At 3:35pm on a Tuesday as I sat at the reception desk at CAIR-Chicago, I received a phone call. As a communications intern with the Council on American Islamic Relations (CAIR) in Chicago, I do a lot of my work from the reception desk and therefore I get a lot of phone calls. This in itself has been a learning experience: I learned how to get over my fear of talking on the phone, how to transfer calls – I even learned how to transfer calls in Arabic. Sitting at that desk means that I am the first thing people see when they walk in the door or the first voice they hear when I pick up the phone and on Tuesday it meant that I got a call like this:
From a withheld number, a woman spoke loud and clear, her voice old and sharp like a chronic smoker or like she had been screeching at someone for an extended period of time and now her voice was crass and taut. She immediately informed me that she wanted to talk about the “Islamic disconnect” happening at the moment which was a “real problem.”
She went on to inform me of many things: that Islamophobia is not a real issue in America, that in fact it was white-ophobia and Christianophobia and Jew-ophboia that were the only real issues. Really, she said, Islamophobia was all made up by us (and by ‘us’ I assume she meant Muslims). She declared that all we want was sharia law but that America would never be a Muslim nation and then, she so kindly imparted on me, that we could take Hamas and Hezbollah and all of it and throw it in the trash.
Well, thank you for you call today, I replied. I was ready to end this conversation.
Thank you for nothing, you skank, she answered and then hung up.
I should make something clear right now: I’m white. I’m Christian. I’m from Ohio. I wonder how that conversation would have gone had she known that. I have a feeling that she would have interrogated me about my reasons for working at CAIR-Chicago.
At first I found this exchange somewhat ridiculous and incredulous. I haven’t heard the world ‘skank’ since maybe middle school. I wanted to brush it off. It’s just another wacko, ignorant and vitriolic, and maybe just a little afraid of all these things happening in the world. I saw her as just another old person who couldn’t adapt to and couldn’t accept the growing, expanding world and who would eventually, along with the rest of her generation, pass on leaving behind hopefully a newer, more tolerant generation.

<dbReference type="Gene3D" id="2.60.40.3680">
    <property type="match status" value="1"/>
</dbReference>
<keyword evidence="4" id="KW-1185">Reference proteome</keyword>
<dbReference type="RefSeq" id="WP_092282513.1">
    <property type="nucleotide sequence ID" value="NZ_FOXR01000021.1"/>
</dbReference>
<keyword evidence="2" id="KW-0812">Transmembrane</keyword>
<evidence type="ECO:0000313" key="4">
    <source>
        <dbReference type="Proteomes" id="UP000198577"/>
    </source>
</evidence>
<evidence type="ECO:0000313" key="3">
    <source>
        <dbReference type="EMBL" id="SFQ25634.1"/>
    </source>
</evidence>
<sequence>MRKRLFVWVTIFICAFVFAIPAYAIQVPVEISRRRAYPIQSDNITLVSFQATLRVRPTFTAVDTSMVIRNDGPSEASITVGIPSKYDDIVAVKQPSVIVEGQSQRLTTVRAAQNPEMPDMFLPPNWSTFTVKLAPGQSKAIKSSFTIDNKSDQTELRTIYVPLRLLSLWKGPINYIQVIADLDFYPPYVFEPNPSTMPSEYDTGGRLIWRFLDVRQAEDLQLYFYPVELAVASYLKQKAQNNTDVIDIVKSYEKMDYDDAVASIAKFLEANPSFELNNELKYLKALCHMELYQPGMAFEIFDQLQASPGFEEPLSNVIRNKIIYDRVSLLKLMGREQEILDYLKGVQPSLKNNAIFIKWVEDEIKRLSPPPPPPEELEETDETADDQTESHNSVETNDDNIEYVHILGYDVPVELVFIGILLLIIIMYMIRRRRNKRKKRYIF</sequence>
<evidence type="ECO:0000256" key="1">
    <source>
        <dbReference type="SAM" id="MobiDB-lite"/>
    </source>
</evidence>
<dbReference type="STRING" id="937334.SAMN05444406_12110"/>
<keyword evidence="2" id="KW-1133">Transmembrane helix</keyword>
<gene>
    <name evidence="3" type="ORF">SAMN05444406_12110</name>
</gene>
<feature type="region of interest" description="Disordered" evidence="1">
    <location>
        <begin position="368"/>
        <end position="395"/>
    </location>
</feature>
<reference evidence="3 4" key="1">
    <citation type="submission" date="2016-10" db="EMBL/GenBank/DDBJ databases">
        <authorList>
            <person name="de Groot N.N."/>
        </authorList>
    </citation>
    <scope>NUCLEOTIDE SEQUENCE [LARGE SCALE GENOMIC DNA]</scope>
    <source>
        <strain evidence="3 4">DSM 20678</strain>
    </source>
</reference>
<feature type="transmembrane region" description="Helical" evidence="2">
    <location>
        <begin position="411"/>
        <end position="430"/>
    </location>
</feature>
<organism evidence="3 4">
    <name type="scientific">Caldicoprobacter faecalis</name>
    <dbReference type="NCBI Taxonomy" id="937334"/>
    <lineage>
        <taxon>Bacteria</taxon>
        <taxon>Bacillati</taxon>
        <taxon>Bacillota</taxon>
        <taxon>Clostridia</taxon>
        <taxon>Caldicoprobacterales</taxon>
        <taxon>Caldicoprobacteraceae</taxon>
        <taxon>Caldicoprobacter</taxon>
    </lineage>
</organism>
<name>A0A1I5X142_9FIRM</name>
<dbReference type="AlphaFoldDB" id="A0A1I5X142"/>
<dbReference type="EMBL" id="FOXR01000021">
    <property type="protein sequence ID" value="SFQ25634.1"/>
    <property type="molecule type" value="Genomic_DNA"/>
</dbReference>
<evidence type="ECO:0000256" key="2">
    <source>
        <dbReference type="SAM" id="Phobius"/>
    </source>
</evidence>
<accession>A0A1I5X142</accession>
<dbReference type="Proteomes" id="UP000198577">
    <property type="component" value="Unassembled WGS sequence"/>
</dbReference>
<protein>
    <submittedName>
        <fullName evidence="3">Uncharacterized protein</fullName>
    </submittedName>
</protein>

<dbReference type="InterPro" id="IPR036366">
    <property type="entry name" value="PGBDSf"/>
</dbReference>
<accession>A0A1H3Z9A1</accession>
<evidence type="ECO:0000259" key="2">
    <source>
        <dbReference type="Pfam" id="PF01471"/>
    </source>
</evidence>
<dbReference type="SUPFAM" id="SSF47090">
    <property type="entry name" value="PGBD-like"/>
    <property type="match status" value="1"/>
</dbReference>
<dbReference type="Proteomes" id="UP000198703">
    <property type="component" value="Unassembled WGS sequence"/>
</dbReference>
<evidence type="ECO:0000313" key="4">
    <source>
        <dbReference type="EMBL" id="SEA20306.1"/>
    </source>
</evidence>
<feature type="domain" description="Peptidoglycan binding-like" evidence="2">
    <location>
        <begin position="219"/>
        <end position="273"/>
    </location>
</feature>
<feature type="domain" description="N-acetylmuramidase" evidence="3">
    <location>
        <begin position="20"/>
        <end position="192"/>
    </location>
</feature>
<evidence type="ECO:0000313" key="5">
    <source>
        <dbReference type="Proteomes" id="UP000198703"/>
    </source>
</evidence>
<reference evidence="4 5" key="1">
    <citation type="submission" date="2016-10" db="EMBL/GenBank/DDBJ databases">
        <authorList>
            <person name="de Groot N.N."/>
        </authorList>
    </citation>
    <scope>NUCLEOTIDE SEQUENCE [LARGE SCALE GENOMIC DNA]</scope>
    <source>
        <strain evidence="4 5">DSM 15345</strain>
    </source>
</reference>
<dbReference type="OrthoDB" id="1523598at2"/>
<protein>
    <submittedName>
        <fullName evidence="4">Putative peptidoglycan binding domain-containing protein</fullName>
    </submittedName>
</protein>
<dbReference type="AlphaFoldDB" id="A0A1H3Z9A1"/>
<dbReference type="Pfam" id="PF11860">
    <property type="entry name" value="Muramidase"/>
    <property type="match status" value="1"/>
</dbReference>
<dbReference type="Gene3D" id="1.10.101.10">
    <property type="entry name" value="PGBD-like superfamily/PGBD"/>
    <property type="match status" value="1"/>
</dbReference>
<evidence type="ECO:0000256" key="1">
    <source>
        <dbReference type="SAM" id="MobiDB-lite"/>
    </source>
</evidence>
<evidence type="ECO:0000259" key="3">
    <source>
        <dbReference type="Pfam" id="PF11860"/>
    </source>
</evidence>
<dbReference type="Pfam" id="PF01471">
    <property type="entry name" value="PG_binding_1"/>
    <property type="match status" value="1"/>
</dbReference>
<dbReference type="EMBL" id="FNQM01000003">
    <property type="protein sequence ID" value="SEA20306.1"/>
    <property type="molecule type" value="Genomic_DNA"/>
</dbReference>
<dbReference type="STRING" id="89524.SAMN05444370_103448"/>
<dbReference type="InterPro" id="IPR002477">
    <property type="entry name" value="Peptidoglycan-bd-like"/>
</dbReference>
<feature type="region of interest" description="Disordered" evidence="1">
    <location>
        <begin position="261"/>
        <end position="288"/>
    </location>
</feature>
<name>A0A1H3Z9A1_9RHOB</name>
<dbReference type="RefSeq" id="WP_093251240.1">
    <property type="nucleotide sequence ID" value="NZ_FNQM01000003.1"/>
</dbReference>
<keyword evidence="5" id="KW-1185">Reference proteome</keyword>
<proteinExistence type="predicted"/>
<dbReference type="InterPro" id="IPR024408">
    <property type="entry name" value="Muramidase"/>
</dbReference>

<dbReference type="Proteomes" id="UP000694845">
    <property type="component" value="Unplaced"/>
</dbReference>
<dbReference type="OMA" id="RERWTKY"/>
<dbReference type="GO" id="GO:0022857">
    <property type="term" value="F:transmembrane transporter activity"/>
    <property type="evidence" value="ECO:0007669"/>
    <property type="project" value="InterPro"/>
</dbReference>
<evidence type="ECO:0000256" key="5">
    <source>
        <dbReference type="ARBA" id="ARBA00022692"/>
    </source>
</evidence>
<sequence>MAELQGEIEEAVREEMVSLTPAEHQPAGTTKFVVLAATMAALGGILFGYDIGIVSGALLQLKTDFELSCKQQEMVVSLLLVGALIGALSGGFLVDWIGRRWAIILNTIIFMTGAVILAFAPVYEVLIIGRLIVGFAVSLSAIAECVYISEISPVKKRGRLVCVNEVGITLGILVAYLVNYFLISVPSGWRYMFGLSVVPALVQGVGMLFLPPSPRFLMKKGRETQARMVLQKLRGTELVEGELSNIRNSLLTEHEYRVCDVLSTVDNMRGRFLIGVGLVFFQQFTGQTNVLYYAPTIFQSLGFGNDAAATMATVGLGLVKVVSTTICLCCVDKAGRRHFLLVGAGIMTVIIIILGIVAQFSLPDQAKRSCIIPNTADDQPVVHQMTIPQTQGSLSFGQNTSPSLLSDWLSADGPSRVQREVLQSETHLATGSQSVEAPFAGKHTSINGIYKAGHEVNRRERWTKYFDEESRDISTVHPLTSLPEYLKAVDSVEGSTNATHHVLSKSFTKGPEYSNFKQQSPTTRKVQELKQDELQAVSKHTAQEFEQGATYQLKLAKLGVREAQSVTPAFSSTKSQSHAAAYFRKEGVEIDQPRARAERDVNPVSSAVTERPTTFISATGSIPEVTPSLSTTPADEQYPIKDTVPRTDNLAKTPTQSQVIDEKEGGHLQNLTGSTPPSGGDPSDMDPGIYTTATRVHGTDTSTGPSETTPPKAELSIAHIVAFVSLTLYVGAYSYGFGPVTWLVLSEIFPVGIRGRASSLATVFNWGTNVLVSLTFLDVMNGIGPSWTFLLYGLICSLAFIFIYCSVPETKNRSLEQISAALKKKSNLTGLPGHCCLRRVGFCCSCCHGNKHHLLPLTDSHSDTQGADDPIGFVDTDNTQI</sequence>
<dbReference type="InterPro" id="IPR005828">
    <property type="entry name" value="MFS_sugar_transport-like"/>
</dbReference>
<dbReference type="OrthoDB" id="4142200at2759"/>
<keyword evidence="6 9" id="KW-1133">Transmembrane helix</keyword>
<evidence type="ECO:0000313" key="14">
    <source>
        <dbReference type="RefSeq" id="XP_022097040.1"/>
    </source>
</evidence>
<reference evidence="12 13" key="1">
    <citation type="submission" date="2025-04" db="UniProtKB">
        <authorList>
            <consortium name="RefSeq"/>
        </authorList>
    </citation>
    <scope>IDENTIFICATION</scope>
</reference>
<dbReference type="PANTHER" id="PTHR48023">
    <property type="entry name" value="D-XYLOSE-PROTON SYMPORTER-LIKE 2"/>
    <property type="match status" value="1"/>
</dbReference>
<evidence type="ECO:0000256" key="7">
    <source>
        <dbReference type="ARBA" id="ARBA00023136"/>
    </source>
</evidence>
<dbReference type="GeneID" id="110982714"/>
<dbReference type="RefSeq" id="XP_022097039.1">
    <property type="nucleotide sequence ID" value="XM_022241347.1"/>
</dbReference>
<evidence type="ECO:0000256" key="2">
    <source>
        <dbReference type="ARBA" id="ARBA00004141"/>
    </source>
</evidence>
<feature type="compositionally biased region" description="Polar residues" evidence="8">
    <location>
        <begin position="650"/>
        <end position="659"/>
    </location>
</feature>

But it was hard to brush this incident off. It was hard to dismiss it as nothing because the incident is clearly not “nothing” for the many Muslims living in America today.
As a white, Christian girl from the Midwest who works at an organization dedicated to fighting bigotry, today was the first time I have ever experience that bigotry first hand.
Something sat in my stomach perhaps similar to shock and confusion, maybe mixed with embarrassment. Maybe even a little shame. I don’t know what I was ashamed of or embarrassed of. I’m not sure why I was shocked. I knew that this discrimination existed in the world, in our country, in my city. But there’s a difference between knowing –even witnessing — discrimination and being a victim of it.
Now on Thursday, two days after the phone call, I find that there have been two questions circling in my head that I can’t seem to answer:
I don’t understand. You don’t even know me.
I guess they’re not actually questions, but in my head the heavily implied questions follow: So why? Do you really care that much?